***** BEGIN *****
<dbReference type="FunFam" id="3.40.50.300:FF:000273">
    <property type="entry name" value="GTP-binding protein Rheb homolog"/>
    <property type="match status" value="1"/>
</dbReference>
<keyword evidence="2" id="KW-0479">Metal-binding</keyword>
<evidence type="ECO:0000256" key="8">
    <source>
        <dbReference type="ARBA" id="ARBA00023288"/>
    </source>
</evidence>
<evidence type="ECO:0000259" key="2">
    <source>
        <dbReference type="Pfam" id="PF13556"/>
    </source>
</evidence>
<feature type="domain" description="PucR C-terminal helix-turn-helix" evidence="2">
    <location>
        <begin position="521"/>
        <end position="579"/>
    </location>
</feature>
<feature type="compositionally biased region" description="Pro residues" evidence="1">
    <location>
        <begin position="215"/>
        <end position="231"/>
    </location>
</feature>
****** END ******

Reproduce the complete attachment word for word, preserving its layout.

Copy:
<dbReference type="FunFam" id="3.40.50.300:FF:000273">
    <property type="entry name" value="GTP-binding protein Rheb homolog"/>
    <property type="match status" value="1"/>
</dbReference>
<keyword evidence="2" id="KW-0479">Metal-binding</keyword>
<evidence type="ECO:0000256" key="8">
    <source>
        <dbReference type="ARBA" id="ARBA00023288"/>
    </source>
</evidence>
<evidence type="ECO:0000259" key="2">
    <source>
        <dbReference type="Pfam" id="PF13556"/>
    </source>
</evidence>
<feature type="domain" description="PucR C-terminal helix-turn-helix" evidence="2">
    <location>
        <begin position="521"/>
        <end position="579"/>
    </location>
</feature>
<feature type="compositionally biased region" description="Pro residues" evidence="1">
    <location>
        <begin position="215"/>
        <end position="231"/>
    </location>
</feature>